Dina messaged me about this new study reported at Ohio State University, and published in the Journal of Sex Research.
A new study suggests that poor mental health and casual sex feed off each other in teens and young adults, with each one contributing to the other over time.
Researchers found that teens who showed depressive symptoms were more likely than others to engage in casual sex as young adults. In addition, those who engaged in casual sex were more likely to later seriously consider suicide.
“Several studies have found a link between poor mental health and casual sex, but the nature of that association has been unclear,” said Sara Sandberg-Thoma, lead author of the study and a doctoral student in human sciences at The Ohio State University.
“There’s always been a question about which one is the cause and which is the effect. This study provides evidence that poor mental health can lead to casual sex, but also that casual sex leads to additional declines in mental health.”
Sandberg-Thoma conducted the study with Claire Kamp Dush, assistant professor of human sciences at Ohio State. The research was published online recently in the Journal of Sex Research and will appear in a future print edition.
One surprising finding was that the link between casual sex and mental health was the same for both men and women.
“That was unexpected because there is still this sexual double standard in society that says it is OK for men to have casual sexual relationships, but it is not OK for women,” Kamp Dush said.
“But these results suggest that poor mental health and casual sex are linked, whether you’re a man or a woman.”
The study used data from the National Longitudinal Study of Adolescent Health. Adolescents from 80 high schools and 52 middle schools were interviewed when they were in grades 7 through 12 and then again when they were aged 18 to 26.
In all, this study involved about 10,000 people who were surveyed about their romantic relationship experiences across time, as well as depressive symptoms and thoughts of suicide.
Overall, 29 percent of the respondents reported engaging in any casual sexual relationship. These were defined as any relationship in which the participant reported he or she was “only having sex with partner” as opposed to dating. This included 33 percent of men and 24 percent of women.
The results showed that participants who reported serious thoughts of suicide or more depressive symptoms as teens were significantly more likely to report having casual sexual relationships when they were young adults.
Casual sex, in turn, was linked to further declines in mental health. Specifically, those who had casual sex in their late teens and early 20s were significantly more likely to have serious thoughts of suicide as young adults, results showed. In fact, each additional casual sex relationship increased the odds of suicidal thoughts by 18 percent.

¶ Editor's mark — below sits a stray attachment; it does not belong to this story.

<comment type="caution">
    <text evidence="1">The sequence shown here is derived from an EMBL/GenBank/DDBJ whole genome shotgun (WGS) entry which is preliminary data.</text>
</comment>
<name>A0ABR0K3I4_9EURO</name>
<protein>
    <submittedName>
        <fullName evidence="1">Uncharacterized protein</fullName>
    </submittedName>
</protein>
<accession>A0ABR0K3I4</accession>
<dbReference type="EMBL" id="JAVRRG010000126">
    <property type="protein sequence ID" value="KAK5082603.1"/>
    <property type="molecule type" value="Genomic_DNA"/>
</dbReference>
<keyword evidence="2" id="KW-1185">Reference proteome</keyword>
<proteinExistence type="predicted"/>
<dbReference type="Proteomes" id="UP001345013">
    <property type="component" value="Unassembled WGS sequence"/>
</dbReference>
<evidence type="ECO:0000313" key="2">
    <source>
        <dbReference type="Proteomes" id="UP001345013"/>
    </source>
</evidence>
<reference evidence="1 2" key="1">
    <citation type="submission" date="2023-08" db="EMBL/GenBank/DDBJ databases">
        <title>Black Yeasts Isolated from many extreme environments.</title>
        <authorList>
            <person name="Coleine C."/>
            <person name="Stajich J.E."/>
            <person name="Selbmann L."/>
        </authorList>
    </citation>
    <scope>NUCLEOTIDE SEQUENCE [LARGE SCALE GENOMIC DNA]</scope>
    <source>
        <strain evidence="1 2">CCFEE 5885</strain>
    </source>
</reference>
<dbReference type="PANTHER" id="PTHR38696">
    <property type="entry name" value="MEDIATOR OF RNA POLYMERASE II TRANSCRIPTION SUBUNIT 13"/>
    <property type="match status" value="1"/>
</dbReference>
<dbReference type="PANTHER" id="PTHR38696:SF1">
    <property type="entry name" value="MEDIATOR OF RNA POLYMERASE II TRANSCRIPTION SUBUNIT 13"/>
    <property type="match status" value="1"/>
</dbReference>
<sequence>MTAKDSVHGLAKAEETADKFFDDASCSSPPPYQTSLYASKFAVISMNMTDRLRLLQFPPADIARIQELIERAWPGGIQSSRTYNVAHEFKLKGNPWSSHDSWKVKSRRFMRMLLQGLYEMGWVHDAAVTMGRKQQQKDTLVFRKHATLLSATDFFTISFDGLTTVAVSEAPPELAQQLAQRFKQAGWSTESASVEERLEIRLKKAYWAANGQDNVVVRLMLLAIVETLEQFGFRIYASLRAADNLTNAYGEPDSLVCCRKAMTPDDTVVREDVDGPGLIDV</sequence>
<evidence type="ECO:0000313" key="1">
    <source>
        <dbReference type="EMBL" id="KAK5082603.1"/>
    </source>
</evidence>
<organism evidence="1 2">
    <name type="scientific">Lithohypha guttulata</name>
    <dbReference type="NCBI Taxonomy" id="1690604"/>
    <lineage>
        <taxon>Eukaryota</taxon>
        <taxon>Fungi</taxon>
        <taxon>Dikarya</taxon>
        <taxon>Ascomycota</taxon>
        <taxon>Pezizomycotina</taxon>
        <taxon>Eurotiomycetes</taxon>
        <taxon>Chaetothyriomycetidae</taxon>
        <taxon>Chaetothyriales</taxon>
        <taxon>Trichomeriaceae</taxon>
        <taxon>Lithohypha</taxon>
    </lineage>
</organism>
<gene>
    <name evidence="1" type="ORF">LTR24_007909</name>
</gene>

However, casual sex in late teens and early 20s was not associated with changes in depression as a young adult.
I don’t think that parents cannot rely on the schools and universities to tell their children the truth about research like this. You’re more likely to get stuff like “Sex Week” at our institutions of higher education.
Here is what happens at Yale University’s “Sex Week”:
Yale has a long history of hosting sex-themed events at the university that appear, on the whole, to be intended more to titillate students than to educate them. Sex Weekend is organized by students, but is overseen and approved by university administrators, who grant the use of classrooms and university facilities for the events.
Numerous U.S. universities have begun to host “Sex Weeks” in recent years, a trend that was pioneered by Yale. Past events at Yale have included appearances by porn stars, live nudity, sex-toy giveaways, and screenings of a hard-core porn films, including one that reportedly depicted “fantasy rape.”
And don’t forget the workshops taught not by researchers, but by sex shop owners:
The workshop was taught by Jill McDevitt, a 27-year-old “sexologist” who also owns a sex shop in West Chester, Pennsylvaina, which sells vibrators and various sex toys.
She has posted videos of her educational workshops online, including one in which she demonstrates oral sex on a carrot.
So the university administration at Yale is presenting sex to students one way, but not really appealing to their minds with research studies. I think that they want to push young people to engage in premarital sex, especially hook-up sex, without telling them a thing about the consequences of doing so. Doing immoral things definitely breaks down your ability to be moral, and to make moral judgments. And that’s what the left does in order to make sure that the next generation is not conservative. People who have been socialized to think that promiscuity is normal are going to have a much more difficult time transitioning into marriage and parenting. And people who are not married and not parenting typically vote for parties on the political left.If we want to do something to counter what kids are told on university campuses during “Sex Week”, it’s up to us to use evidence from studies like the one above to make a case to them before they get the propaganda.